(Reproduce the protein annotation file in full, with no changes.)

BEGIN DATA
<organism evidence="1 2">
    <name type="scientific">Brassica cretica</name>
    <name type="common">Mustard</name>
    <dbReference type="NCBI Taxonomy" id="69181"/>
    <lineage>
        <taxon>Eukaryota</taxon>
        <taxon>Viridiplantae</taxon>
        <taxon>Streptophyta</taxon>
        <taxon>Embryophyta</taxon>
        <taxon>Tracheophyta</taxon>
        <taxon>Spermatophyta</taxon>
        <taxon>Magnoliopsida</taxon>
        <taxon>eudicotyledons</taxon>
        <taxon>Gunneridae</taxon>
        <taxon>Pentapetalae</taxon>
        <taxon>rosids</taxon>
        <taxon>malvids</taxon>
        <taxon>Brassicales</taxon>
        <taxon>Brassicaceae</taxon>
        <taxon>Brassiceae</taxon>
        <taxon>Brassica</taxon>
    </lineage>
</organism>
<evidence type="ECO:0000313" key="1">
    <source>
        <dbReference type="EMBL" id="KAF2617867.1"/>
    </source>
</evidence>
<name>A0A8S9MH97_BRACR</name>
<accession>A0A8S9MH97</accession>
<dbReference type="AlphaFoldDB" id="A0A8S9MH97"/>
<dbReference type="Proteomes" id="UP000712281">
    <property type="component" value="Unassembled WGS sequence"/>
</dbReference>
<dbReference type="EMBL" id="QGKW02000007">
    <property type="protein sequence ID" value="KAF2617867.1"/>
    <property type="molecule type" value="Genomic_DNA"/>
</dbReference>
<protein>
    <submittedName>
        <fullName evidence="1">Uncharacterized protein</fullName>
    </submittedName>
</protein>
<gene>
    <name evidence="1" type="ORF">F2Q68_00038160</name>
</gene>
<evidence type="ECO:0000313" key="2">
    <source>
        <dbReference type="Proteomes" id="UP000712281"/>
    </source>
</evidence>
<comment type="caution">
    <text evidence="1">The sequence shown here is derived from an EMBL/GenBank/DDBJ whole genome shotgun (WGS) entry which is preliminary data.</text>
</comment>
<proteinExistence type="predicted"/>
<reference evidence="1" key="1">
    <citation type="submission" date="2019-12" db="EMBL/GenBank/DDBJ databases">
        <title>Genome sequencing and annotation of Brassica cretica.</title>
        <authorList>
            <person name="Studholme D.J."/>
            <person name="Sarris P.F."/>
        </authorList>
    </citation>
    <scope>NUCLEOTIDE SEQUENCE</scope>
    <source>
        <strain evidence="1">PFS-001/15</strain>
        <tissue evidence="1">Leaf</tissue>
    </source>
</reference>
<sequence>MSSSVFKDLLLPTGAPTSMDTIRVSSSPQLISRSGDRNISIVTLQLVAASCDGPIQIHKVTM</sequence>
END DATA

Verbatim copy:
<organism evidence="1 2">
    <name type="scientific">Brassica cretica</name>
    <name type="common">Mustard</name>
    <dbReference type="NCBI Taxonomy" id="69181"/>
    <lineage>
        <taxon>Eukaryota</taxon>
        <taxon>Viridiplantae</taxon>
        <taxon>Streptophyta</taxon>
        <taxon>Embryophyta</taxon>
        <taxon>Tracheophyta</taxon>
        <taxon>Spermatophyta</taxon>
        <taxon>Magnoliopsida</taxon>
        <taxon>eudicotyledons</taxon>
        <taxon>Gunneridae</taxon>
        <taxon>Pentapetalae</taxon>
        <taxon>rosids</taxon>
        <taxon>malvids</taxon>
        <taxon>Brassicales</taxon>
        <taxon>Brassicaceae</taxon>
        <taxon>Brassiceae</taxon>
        <taxon>Brassica</taxon>
    </lineage>
</organism>
<evidence type="ECO:0000313" key="1">
    <source>
        <dbReference type="EMBL" id="KAF2617867.1"/>
    </source>
</evidence>
<name>A0A8S9MH97_BRACR</name>
<accession>A0A8S9MH97</accession>
<dbReference type="AlphaFoldDB" id="A0A8S9MH97"/>
<dbReference type="Proteomes" id="UP000712281">
    <property type="component" value="Unassembled WGS sequence"/>
</dbReference>
<dbReference type="EMBL" id="QGKW02000007">
    <property type="protein sequence ID" value="KAF2617867.1"/>
    <property type="molecule type" value="Genomic_DNA"/>
</dbReference>
<protein>
    <submittedName>
        <fullName evidence="1">Uncharacterized protein</fullName>
    </submittedName>
</protein>
<gene>
    <name evidence="1" type="ORF">F2Q68_00038160</name>
</gene>
<evidence type="ECO:0000313" key="2">
    <source>
        <dbReference type="Proteomes" id="UP000712281"/>
    </source>
</evidence>
<comment type="caution">
    <text evidence="1">The sequence shown here is derived from an EMBL/GenBank/DDBJ whole genome shotgun (WGS) entry which is preliminary data.</text>
</comment>
<proteinExistence type="predicted"/>
<reference evidence="1" key="1">
    <citation type="submission" date="2019-12" db="EMBL/GenBank/DDBJ databases">
        <title>Genome sequencing and annotation of Brassica cretica.</title>
        <authorList>
            <person name="Studholme D.J."/>
            <person name="Sarris P.F."/>
        </authorList>
    </citation>
    <scope>NUCLEOTIDE SEQUENCE</scope>
    <source>
        <strain evidence="1">PFS-001/15</strain>
        <tissue evidence="1">Leaf</tissue>
    </source>
</reference>
<sequence>MSSSVFKDLLLPTGAPTSMDTIRVSSSPQLISRSGDRNISIVTLQLVAASCDGPIQIHKVTM</sequence>